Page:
Important Work in Understanding the Behavior of Gravity and the Density of the Earth
Even today, scientists have not been able to come up with one universal theory regarding the mechanisms of the force and nature of gravity throughout the Universe. However, beginning with Newton in the seventeenth century, the behavior of objects affected by gravity has been thoroughly described and understood. Newton’s Law of Universal Gravitation essentially stated that objects in the Universe are attracted to other objects in the Universe according to a mathematical relationship between force, mass, and distance. But it was Cavendish that ingeniously confirmed this theory a century later with an experiment he designed specifically for that purpose. It was known as the Torsion Balance. There is a school of thought within the scientific community who believe it was Cavendish who conducted the first modern physics experiment because of his meticulous attention to every facet of his experimental process, including the errors.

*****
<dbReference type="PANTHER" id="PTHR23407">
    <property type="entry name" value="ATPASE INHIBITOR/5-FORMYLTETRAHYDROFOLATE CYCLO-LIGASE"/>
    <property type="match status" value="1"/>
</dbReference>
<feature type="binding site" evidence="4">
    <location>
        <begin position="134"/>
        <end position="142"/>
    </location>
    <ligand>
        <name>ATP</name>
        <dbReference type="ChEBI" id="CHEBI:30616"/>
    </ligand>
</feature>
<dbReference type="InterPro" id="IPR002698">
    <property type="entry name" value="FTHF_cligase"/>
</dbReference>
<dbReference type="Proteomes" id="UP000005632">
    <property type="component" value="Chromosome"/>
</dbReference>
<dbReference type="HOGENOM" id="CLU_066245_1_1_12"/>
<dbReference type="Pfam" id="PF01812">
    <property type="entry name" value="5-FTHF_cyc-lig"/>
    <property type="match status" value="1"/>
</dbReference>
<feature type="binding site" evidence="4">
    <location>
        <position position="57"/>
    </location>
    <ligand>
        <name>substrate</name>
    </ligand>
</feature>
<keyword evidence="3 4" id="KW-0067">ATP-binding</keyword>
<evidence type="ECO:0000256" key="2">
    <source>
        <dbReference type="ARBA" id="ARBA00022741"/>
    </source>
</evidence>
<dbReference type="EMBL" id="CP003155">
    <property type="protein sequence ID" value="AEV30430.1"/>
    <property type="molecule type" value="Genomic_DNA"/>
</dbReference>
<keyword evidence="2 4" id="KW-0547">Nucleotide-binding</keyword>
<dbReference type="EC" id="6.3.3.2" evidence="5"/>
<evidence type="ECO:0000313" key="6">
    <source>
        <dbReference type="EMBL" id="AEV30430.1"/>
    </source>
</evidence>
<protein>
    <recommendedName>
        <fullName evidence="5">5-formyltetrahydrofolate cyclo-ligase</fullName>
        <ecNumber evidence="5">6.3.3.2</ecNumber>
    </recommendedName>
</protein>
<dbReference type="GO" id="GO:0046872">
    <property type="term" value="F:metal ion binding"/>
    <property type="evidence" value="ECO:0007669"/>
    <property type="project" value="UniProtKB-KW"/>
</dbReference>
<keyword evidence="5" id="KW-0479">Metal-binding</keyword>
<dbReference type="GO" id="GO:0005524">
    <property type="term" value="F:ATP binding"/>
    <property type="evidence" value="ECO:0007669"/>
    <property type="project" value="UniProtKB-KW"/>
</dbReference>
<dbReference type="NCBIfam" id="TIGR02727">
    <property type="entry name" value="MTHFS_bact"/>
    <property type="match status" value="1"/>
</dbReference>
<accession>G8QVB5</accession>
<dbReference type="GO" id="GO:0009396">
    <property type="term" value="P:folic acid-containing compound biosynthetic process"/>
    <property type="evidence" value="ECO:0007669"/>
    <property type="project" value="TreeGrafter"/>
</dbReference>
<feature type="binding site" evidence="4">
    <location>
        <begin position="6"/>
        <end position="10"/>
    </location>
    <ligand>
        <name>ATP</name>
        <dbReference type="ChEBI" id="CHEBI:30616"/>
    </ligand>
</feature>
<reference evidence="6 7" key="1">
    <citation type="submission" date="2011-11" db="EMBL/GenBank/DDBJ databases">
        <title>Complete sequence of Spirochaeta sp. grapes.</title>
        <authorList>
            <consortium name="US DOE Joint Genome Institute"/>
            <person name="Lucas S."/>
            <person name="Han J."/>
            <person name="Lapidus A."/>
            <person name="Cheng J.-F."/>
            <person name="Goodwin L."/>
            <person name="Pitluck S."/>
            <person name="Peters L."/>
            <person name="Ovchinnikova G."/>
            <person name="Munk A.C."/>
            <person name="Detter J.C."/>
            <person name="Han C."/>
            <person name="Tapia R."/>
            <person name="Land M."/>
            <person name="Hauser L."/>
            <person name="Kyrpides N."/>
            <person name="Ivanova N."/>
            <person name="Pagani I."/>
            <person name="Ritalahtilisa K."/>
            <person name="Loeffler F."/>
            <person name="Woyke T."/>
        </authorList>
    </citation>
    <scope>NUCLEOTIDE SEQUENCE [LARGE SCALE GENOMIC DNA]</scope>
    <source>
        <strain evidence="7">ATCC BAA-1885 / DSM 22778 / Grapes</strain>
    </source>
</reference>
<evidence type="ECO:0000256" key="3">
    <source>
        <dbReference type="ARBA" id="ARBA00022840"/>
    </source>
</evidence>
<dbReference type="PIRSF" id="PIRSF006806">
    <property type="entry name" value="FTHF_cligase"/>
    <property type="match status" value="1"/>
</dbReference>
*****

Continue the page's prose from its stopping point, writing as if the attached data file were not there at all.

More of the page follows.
His scientific contraption led him to determining the mass and density of the Earth with simple calculations since Newton's formula was already established. You can read about the exact formulas in Understanding the Surface Gravity of the Planets. Cavendish became famous for this work, which he published under the title “Measuring the Mass of Earth." The precision and meticulously measured nature of his experimental process became a model for all other scientists to follow.
Think about how staggering that finding is, one scientist, one individual among all the billions of people who ever walked on planet Earth, was able to determine the mass of the entire planet thanks to his firm understanding of earlier scientific discoveries. Future scientists used this information to help them understand how the planets orbit around the Sun and interact with each other. This knowledge also contributed to figuring out what it would take for a rocket to escape the gravity of the Earth and negotiating the significantly lower gravitational forces of the Moon in order to land (and come back, thanks to a quick burst of the only engine they had on the lunar module). So, just like Cavendish built upon the work of the scientists who came before him, future scientists built upon his discoveries about gravity to help us navigate the vast space in our tiny neighborhood in the Universe.
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